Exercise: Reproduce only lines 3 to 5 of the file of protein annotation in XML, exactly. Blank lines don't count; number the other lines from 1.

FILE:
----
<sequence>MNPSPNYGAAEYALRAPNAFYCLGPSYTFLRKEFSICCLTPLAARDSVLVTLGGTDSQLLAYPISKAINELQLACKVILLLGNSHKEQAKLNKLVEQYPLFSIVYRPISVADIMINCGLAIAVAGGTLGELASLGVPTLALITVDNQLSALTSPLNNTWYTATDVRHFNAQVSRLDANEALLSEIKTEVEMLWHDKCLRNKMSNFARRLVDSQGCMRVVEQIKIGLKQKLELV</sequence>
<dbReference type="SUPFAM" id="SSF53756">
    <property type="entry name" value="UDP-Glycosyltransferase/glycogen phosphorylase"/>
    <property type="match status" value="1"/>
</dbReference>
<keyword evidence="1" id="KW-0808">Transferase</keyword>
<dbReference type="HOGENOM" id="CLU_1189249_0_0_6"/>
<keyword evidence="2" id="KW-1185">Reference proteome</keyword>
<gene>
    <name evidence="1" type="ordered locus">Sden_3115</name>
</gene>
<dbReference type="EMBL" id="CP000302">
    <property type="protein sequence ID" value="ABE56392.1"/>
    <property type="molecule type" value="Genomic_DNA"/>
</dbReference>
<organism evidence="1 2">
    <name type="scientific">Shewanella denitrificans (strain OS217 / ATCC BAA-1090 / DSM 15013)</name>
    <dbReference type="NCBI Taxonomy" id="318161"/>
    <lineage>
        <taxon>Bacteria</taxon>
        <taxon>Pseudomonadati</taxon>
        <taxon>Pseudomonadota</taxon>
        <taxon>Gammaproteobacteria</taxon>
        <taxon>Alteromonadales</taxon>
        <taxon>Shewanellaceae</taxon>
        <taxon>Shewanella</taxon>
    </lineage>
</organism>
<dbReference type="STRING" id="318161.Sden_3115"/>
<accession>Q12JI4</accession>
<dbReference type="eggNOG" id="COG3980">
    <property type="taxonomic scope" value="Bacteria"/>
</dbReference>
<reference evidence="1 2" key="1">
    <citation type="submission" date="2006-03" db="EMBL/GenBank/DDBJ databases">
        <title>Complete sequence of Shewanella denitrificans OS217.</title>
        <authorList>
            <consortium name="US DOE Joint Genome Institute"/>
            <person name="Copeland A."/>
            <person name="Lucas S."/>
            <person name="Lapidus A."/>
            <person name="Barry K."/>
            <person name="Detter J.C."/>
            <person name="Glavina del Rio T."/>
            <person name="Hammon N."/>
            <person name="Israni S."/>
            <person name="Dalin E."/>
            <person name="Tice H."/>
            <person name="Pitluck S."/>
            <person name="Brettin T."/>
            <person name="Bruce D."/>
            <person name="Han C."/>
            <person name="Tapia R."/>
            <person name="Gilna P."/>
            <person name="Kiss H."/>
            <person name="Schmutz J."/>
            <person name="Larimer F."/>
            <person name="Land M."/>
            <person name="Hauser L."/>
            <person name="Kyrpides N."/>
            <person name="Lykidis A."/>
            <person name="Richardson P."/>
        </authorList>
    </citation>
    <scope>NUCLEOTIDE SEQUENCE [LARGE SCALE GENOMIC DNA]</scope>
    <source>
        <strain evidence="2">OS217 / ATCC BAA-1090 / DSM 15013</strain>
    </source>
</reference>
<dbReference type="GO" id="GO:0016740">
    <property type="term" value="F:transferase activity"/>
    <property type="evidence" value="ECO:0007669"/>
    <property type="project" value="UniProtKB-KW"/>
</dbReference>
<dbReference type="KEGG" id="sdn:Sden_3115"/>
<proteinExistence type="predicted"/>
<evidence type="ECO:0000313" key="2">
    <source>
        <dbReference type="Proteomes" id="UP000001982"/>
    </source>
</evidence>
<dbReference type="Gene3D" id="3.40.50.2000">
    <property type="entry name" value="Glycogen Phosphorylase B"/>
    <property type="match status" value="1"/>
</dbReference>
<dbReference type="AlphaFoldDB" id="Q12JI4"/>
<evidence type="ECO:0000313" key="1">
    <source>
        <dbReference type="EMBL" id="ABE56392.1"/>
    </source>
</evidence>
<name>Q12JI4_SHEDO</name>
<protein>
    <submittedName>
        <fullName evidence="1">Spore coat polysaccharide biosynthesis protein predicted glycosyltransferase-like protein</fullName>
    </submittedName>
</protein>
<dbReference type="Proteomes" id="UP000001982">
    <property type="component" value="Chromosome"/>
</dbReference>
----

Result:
    <property type="entry name" value="UDP-Glycosyltransferase/glycogen phosphorylase"/>
    <property type="match status" value="1"/>
</dbReference>